|Titel:||EQUIVOCATIONS OF NATURE: NAESS, LATOUR, NĀGĀRJUNA||Sonstige Titel:||ÄQUIVOKATIONEN DER NATUR: NAESS, LATOUR, NĀGĀRJUNA||Sprache:||Englisch||Autor*in:||Cavazza, Elisa||Schlagwörter:||Umweltphilosophie; Politische Ökologie; Śūnyatā; Bruno Latour; Arne Naess; Natur; Environmental Philosophy; Political Ecology; Śūnyatā; Bruno Latour; Arne Naess; Nature||Erscheinungsdatum:||2015||Tag der mündlichen Prüfung:||2015-06-18||Zusammenfassung:||
This work revolves around some of the problems ecological thinking encounters when it questions humans’ relation with nature. It moves within a territory where ecophilosophy is intended not just to support managerial approaches to ecological problems, but to deal with the entanglement of ontological and ethical issues in regard to what nature is and how we see it, as well as who we are, humans in the ecological crisis. This inquiry, then, explores the meaning of the separation between the human and the natural realms, retrieves its origin in the natural/artificial axis and in the subject/object dichotomy, and considers our representations of nature and the structure of representation itself as a key ecological issue. A relational, entangled understanding of the human and the natural reality is then regarded as the key to interpret and face our current ecological situation.
Norwegian founder of deep ecology Arne Naess, Bruno Latour’s political ecology, and the founder of the Mādhyamika school of Mahāyāna Buddhism Nāgārjuna are the three central references that dialogue in this work. All three deal with a relational or radically relative reality, and the theoretical and practical consequences of it for some concepts of nature.
Naess’ work can be considered paradigmatic of much environmentalist sensitivity, in as much as his “ecosophy” attempts to give philosophical form to organicistic and interrelated images of the relation between humans and nature. Naess’ idea of “ecological self,” entertaining “intrinsic relations” with nature, deals with central ecophilosophical issues, stressing the continuity of nature and humanity in lieu of a man/nature dualism, and the counterpart issue of humanity’s peculiar place in nature. Nevertheless, an analysis of Naess’ relationism inevitably stumbles into the structure of representation itself in terms of a subject’s frontal gaze onto its object, making us wonder whether the proposed switch to a relational worldview is something that can actually overcome the humans/nature separation.
Indeed, Naess’s problems are more radical within ecophilosophy. Just as Latour notes, Naess does feel the limitations of modern metaphysics in the understanding of the ecological crisis, but the ecological crisis and our relation to nature are entangled with the status of objectivity, subjectivity and with a hidden “metaphysics of nature.”
The problems opened by relationism are intrinsic to the concept of nature, that the Western world has framed as other to humanity: everything that is not “artificial”. This original axis or separation underlies both managerial environmentalist approaches, and ecophilosophical attempts to bridge the dualistic gap. Ambiguities in terms of simultaneous continuity and difference, immanence and transcendence, belonging and extraneousness emerge when the nature/humanity axis is articulated. The humanity/nature fracture is most tragic in the political tension between ecological naturalistic references to a green nature beyond the social realm, and culturalist critiques associated with an anxiety for foundational and immediate natural dimensions.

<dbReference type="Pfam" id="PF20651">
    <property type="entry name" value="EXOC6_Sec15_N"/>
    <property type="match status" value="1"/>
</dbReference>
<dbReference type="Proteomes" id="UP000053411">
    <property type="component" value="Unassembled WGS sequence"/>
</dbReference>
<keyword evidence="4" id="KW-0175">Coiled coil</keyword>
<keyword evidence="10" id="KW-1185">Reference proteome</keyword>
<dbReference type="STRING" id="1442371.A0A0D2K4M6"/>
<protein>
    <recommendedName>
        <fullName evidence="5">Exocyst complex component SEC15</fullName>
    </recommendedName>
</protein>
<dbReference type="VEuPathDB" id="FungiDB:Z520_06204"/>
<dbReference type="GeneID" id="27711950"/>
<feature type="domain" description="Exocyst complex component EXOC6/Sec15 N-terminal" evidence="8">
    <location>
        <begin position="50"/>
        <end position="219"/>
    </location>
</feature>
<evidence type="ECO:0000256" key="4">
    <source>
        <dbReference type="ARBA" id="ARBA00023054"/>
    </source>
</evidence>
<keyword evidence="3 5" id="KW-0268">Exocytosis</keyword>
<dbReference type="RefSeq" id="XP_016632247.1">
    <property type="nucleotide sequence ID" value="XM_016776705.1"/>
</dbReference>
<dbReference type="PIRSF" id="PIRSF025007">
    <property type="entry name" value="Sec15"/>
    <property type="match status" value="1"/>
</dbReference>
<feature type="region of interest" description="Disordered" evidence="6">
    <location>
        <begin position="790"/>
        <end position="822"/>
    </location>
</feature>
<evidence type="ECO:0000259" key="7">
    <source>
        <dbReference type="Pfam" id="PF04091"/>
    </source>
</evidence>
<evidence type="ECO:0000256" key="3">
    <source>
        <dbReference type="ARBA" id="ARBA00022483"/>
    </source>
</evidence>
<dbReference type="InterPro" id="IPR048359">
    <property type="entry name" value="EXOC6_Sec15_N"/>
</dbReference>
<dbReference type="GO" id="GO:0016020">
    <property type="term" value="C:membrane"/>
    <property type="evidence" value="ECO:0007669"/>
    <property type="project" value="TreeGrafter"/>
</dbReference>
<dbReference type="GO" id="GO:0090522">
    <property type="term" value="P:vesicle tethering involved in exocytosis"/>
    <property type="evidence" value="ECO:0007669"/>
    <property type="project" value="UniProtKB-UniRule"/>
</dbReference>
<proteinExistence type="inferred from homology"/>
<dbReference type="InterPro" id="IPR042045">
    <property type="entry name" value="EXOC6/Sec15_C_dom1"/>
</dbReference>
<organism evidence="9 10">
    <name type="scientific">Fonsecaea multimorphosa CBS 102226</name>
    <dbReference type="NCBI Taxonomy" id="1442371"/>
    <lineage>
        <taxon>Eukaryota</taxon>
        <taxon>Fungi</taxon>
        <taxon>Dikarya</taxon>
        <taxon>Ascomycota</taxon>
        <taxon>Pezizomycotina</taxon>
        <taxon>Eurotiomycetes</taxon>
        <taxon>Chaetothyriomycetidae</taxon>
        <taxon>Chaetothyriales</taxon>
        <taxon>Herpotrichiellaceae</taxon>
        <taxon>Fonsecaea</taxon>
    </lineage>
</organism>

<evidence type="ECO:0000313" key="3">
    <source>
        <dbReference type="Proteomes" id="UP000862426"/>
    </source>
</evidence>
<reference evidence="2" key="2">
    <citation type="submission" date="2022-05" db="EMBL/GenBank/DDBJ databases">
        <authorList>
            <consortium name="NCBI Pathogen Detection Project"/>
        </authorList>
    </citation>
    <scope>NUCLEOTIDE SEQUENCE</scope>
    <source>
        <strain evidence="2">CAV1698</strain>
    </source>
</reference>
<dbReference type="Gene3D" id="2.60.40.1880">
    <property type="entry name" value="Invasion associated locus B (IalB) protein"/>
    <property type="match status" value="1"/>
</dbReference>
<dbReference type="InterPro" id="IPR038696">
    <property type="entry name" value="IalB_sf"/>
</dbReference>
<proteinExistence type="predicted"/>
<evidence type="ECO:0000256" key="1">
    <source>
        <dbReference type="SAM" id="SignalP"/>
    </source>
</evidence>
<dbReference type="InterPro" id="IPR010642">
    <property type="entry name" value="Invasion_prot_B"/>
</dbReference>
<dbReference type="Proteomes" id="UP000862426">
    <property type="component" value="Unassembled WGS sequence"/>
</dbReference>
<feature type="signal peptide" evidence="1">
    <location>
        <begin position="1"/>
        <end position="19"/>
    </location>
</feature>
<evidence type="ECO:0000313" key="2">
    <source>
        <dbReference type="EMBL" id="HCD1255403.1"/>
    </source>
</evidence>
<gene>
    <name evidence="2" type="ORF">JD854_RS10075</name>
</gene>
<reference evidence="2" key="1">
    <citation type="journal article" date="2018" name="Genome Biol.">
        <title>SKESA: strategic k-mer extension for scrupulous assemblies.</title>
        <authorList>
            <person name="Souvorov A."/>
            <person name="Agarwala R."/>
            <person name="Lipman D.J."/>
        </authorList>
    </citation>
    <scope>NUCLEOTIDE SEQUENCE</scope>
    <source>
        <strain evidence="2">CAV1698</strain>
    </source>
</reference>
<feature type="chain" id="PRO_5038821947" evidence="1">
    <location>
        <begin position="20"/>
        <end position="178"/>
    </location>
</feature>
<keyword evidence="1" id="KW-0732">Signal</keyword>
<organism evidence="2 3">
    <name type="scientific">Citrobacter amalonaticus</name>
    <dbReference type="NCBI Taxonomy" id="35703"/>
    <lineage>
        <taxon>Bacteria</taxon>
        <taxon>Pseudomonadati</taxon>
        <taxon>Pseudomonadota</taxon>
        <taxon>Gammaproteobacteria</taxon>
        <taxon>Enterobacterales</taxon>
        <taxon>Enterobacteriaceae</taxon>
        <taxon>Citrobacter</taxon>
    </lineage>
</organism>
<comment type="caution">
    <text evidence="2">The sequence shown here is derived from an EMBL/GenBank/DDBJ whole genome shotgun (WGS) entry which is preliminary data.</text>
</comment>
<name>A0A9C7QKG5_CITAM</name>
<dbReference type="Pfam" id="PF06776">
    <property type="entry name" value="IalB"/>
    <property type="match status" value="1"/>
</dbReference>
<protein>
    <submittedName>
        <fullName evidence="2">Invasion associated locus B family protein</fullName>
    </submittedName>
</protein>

According to Bruno Latour, the difficulties environmentalism faces when trying to secure its political influence emerge as equivocations caused by the a priori framework of nature as otherness to humanity. The nature/culture framework is only one of the possible ways to represent the common world of humans and nonhumans. Latour announces the “end of nature” as a political-ecological solution to the problem of representation. It is possible to reopen the political work of composition of the common world, bringing the sciences (both humanities and hard sciences) to give simultaneous scientific and political representation to phenomena such as climate change or species extinction, which are impossible to categorize as just human or just natural. In this radically relational world, ethics would be the continuous reopening of the constitution of our common world.
The second part of this work takes a leap from contemporary ecophilosophical reflection to ancient Indian Buddhism, which was initially triggered by the references Arne Naess makes to Nāgārjuna’s “emptiness of own-nature” in order to illustrate his relationism. Despite the opposing solutions to the problem of relationism and representation offered by Naess and Latour, the knot of subjectivity remains the hardest to unfasten, even though this unfastening appears to be a fundamental condition for dealing with ecological issues. Therefore, Nāgārjuna’s concept of emptiness [śūnyatā] will soon prove to be of rare assistance in powerfully addressing the tension between a radically relative reality and the attachment of the subject’s view to the “nature of things.”
|URL:||https://ediss.sub.uni-hamburg.de/handle/ediss/7137||URN:||urn:nbn:de:gbv:18-84315||Dokumenttyp:||Dissertation||Betreuer*in:||Schramme, Thomas (Prof. Dr.)
Rovatti, Pier Aldo (Prof.)
|Enthalten in den Sammlungen:||Elektronische Dissertationen und Habilitationen|